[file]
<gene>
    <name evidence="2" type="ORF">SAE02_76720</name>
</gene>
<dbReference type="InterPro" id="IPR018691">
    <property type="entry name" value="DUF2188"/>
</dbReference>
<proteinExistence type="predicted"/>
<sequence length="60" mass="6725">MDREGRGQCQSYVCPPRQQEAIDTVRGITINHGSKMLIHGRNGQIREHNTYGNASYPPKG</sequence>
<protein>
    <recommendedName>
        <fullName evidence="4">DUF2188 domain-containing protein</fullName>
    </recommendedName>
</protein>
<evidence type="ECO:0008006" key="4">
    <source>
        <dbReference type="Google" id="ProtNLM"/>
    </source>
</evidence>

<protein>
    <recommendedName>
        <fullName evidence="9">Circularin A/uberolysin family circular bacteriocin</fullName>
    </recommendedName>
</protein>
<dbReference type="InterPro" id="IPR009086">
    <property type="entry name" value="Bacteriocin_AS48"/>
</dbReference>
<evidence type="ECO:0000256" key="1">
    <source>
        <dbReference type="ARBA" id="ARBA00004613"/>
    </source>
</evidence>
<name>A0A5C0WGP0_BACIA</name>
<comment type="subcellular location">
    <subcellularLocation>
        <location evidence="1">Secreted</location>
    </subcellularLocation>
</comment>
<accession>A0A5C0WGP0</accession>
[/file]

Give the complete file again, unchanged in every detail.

<gene>
    <name evidence="2" type="ORF">SAE02_76720</name>
</gene>
<dbReference type="InterPro" id="IPR018691">
    <property type="entry name" value="DUF2188"/>
</dbReference>
<proteinExistence type="predicted"/>
<sequence length="60" mass="6725">MDREGRGQCQSYVCPPRQQEAIDTVRGITINHGSKMLIHGRNGQIREHNTYGNASYPPKG</sequence>
<protein>
    <recommendedName>
        <fullName evidence="4">DUF2188 domain-containing protein</fullName>
    </recommendedName>
</protein>
<evidence type="ECO:0008006" key="4">
    <source>
        <dbReference type="Google" id="ProtNLM"/>
    </source>
</evidence>

<protein>
    <recommendedName>
        <fullName evidence="9">Circularin A/uberolysin family circular bacteriocin</fullName>
    </recommendedName>
</protein>
<dbReference type="InterPro" id="IPR009086">
    <property type="entry name" value="Bacteriocin_AS48"/>
</dbReference>
<evidence type="ECO:0000256" key="1">
    <source>
        <dbReference type="ARBA" id="ARBA00004613"/>
    </source>
</evidence>
<name>A0A5C0WGP0_BACIA</name>
<comment type="subcellular location">
    <subcellularLocation>
        <location evidence="1">Secreted</location>
    </subcellularLocation>
</comment>
<accession>A0A5C0WGP0</accession>